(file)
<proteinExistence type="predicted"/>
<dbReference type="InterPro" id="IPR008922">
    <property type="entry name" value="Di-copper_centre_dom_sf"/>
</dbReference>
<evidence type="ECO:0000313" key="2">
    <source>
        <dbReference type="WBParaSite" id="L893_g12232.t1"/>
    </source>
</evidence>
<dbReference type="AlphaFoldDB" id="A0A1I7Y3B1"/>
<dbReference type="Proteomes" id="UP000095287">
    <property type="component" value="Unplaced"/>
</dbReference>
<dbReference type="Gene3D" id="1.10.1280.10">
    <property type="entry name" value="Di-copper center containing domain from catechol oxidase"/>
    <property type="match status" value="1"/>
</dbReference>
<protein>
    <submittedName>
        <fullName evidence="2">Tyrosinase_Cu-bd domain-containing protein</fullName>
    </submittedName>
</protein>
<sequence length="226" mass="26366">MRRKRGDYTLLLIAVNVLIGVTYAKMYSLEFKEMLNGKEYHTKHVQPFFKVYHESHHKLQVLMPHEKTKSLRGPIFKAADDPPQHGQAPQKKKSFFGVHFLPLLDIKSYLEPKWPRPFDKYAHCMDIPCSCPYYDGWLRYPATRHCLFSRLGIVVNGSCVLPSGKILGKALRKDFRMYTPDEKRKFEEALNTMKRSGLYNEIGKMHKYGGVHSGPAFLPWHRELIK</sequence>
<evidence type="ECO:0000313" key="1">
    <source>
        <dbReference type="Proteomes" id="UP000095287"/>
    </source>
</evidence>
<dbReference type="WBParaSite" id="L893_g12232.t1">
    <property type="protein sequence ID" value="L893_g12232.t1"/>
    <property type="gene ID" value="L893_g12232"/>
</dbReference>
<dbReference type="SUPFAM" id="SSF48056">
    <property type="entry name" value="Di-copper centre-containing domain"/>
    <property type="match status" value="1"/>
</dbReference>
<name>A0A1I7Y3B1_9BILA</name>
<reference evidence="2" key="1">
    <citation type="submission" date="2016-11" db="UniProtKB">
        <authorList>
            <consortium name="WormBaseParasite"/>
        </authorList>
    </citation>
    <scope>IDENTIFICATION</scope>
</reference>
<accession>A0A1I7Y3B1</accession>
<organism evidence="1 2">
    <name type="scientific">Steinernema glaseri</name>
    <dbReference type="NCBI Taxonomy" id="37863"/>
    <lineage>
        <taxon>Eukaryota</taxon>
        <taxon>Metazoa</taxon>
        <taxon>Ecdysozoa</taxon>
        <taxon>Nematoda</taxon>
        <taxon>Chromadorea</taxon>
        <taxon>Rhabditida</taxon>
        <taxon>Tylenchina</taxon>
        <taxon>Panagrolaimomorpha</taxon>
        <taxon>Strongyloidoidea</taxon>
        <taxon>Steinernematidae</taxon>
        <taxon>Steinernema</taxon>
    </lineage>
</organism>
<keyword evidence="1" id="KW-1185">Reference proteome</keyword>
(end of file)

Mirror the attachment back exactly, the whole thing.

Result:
<proteinExistence type="predicted"/>
<dbReference type="InterPro" id="IPR008922">
    <property type="entry name" value="Di-copper_centre_dom_sf"/>
</dbReference>
<evidence type="ECO:0000313" key="2">
    <source>
        <dbReference type="WBParaSite" id="L893_g12232.t1"/>
    </source>
</evidence>
<dbReference type="AlphaFoldDB" id="A0A1I7Y3B1"/>
<dbReference type="Proteomes" id="UP000095287">
    <property type="component" value="Unplaced"/>
</dbReference>
<dbReference type="Gene3D" id="1.10.1280.10">
    <property type="entry name" value="Di-copper center containing domain from catechol oxidase"/>
    <property type="match status" value="1"/>
</dbReference>
<protein>
    <submittedName>
        <fullName evidence="2">Tyrosinase_Cu-bd domain-containing protein</fullName>
    </submittedName>
</protein>
<sequence length="226" mass="26366">MRRKRGDYTLLLIAVNVLIGVTYAKMYSLEFKEMLNGKEYHTKHVQPFFKVYHESHHKLQVLMPHEKTKSLRGPIFKAADDPPQHGQAPQKKKSFFGVHFLPLLDIKSYLEPKWPRPFDKYAHCMDIPCSCPYYDGWLRYPATRHCLFSRLGIVVNGSCVLPSGKILGKALRKDFRMYTPDEKRKFEEALNTMKRSGLYNEIGKMHKYGGVHSGPAFLPWHRELIK</sequence>
<evidence type="ECO:0000313" key="1">
    <source>
        <dbReference type="Proteomes" id="UP000095287"/>
    </source>
</evidence>
<dbReference type="WBParaSite" id="L893_g12232.t1">
    <property type="protein sequence ID" value="L893_g12232.t1"/>
    <property type="gene ID" value="L893_g12232"/>
</dbReference>
<dbReference type="SUPFAM" id="SSF48056">
    <property type="entry name" value="Di-copper centre-containing domain"/>
    <property type="match status" value="1"/>
</dbReference>
<name>A0A1I7Y3B1_9BILA</name>
<reference evidence="2" key="1">
    <citation type="submission" date="2016-11" db="UniProtKB">
        <authorList>
            <consortium name="WormBaseParasite"/>
        </authorList>
    </citation>
    <scope>IDENTIFICATION</scope>
</reference>
<accession>A0A1I7Y3B1</accession>
<organism evidence="1 2">
    <name type="scientific">Steinernema glaseri</name>
    <dbReference type="NCBI Taxonomy" id="37863"/>
    <lineage>
        <taxon>Eukaryota</taxon>
        <taxon>Metazoa</taxon>
        <taxon>Ecdysozoa</taxon>
        <taxon>Nematoda</taxon>
        <taxon>Chromadorea</taxon>
        <taxon>Rhabditida</taxon>
        <taxon>Tylenchina</taxon>
        <taxon>Panagrolaimomorpha</taxon>
        <taxon>Strongyloidoidea</taxon>
        <taxon>Steinernematidae</taxon>
        <taxon>Steinernema</taxon>
    </lineage>
</organism>
<keyword evidence="1" id="KW-1185">Reference proteome</keyword>